By on March 10, 2016

In Tulum we stayed at a casita (small house) just 5-10 minutes walk from the main street with all the restaurants and near at least 2 large supermarkets. Again a place found on AirBnB. Traveling with two kids that are put to sleep around 8-9pm it was just fantastic to have some more room again, a kitchen to make our own breakfast and a living room to hang out in at night when the kids are sleeping.

We even cooked our own meal for the first time since Hawaii and Line baked buns for breakfast. That sounds really great when you describe it but the work in the kitchen turned out to be quite challenging.

  • First there was no bowl (or any kind of container) to make the dough in. So Line had make it in two heaps in a frying pan and then mix it together on the table
  • Turning on the oven all we got was the very distinct smell of propane-gas in the kitchen. Hmm, after a bit of trial and error and without burning the house down we tried YouTube and found a nice video on how to turn on a gas-oven. Not exactly intuitive that you have to find a secret hole to stick a burning match through to light it (at least not to us).
  • A gas oven heats very unevenly so the buns were getting hard on one side but undercook on top. When we tried to turn them over the “baking-paper” we had bought had nicely joined with the buns making it next to impossible without ripping it to pieces.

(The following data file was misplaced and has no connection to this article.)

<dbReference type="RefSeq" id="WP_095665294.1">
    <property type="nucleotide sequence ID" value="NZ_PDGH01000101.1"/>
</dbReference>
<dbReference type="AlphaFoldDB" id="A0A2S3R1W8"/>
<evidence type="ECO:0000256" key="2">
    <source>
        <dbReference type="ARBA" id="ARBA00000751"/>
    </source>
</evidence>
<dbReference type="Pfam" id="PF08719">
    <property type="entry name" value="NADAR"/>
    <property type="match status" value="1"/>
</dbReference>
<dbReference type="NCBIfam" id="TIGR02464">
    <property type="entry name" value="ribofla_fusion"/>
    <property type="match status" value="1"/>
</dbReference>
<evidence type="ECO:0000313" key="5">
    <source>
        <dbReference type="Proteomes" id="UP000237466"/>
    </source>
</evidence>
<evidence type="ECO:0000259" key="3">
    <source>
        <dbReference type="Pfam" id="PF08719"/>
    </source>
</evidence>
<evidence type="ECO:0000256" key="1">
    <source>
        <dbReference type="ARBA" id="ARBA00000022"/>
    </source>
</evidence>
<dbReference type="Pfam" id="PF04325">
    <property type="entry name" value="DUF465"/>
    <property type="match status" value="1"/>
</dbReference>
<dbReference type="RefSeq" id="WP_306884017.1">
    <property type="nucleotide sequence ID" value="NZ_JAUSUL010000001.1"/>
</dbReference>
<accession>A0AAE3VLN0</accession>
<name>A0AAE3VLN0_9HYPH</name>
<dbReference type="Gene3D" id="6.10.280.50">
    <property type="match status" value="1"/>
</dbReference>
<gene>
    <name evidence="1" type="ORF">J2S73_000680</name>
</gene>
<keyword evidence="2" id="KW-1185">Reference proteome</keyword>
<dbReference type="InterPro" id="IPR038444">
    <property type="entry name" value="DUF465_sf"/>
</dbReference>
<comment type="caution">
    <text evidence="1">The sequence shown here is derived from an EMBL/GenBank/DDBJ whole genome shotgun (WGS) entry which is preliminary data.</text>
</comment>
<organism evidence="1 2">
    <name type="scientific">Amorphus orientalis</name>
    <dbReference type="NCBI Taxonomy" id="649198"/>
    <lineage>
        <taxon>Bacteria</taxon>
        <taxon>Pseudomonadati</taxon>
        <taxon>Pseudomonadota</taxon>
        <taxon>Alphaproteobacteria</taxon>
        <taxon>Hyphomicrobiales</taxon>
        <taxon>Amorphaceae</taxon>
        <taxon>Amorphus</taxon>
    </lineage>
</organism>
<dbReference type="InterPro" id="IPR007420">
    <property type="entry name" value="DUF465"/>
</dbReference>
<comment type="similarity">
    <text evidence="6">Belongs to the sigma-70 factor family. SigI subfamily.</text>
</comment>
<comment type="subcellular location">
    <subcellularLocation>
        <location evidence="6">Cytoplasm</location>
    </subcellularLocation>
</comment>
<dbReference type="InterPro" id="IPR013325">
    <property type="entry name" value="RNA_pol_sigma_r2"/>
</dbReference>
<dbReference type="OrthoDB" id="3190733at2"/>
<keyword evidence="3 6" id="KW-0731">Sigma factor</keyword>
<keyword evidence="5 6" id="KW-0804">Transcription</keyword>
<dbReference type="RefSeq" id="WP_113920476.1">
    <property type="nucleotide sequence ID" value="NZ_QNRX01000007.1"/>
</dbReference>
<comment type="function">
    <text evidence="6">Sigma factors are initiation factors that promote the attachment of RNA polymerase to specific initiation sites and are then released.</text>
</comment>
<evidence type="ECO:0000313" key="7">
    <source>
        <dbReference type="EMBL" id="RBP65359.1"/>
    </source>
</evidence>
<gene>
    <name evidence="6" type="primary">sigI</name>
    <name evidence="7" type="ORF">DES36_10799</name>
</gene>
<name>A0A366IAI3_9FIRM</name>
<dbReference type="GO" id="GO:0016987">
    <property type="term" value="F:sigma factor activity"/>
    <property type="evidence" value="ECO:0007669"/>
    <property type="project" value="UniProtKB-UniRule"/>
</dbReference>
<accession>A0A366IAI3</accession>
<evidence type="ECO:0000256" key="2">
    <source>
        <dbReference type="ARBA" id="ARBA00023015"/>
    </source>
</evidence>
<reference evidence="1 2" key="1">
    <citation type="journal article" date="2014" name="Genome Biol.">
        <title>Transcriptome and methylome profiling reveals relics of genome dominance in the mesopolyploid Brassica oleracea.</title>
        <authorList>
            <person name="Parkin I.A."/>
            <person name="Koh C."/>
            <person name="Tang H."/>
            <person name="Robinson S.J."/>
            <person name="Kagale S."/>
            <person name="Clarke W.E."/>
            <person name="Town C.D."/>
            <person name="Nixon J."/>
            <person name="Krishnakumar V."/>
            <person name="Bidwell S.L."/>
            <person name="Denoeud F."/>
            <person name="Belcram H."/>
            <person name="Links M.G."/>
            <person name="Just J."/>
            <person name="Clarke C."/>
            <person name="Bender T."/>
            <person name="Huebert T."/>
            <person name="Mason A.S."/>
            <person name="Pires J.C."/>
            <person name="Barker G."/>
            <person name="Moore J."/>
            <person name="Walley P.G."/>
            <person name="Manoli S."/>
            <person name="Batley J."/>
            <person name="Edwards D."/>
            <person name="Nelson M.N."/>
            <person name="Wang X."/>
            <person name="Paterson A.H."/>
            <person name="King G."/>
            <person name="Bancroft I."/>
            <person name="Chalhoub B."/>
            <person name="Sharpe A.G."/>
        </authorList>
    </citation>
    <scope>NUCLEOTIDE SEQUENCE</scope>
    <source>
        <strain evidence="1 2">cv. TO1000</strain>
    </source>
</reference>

• When they were finally done they turned out to be on the dry side. With nothing to measure we had added too little water to the dough


We did get a barely noticeable smell of freshly baked buns in the casita so it was not all in vain, but describing them as delicious would be exaggerating 🙂 Never the less both Noah and Vitus demanded 5 each for breakfast after the first bite which just goes to show how much more flexible they have become food-wise and what they will put up with after 4,5 month of travelling.

Fortunately we fared a bit better when we tried our first homemade dinner since Hawaii. Steak, oven-baked French Fries, cucumber sticks and guacamole were a definite hit for all of us (the meat in Mexico is just fantastic).


And in terms of Guacamole here is a nice little comparison. In Maui, Hawaii a big and not so tasty 350 gram Avocado was about 5 USD each. Here in Mexico they are sold for 7,5 pesos for one Kilo. If we convert both to USD per kilo that makes:

5 USD * (1/0,35) = 14,29 USD/Kilo

7,5 Pesos / 18 = 0,42 USD/Kilo

That makes buying Avocado more than 30 times more expensive in Hawaii compared to Mexico (and the Avocados taste 10 times better in Mexico).



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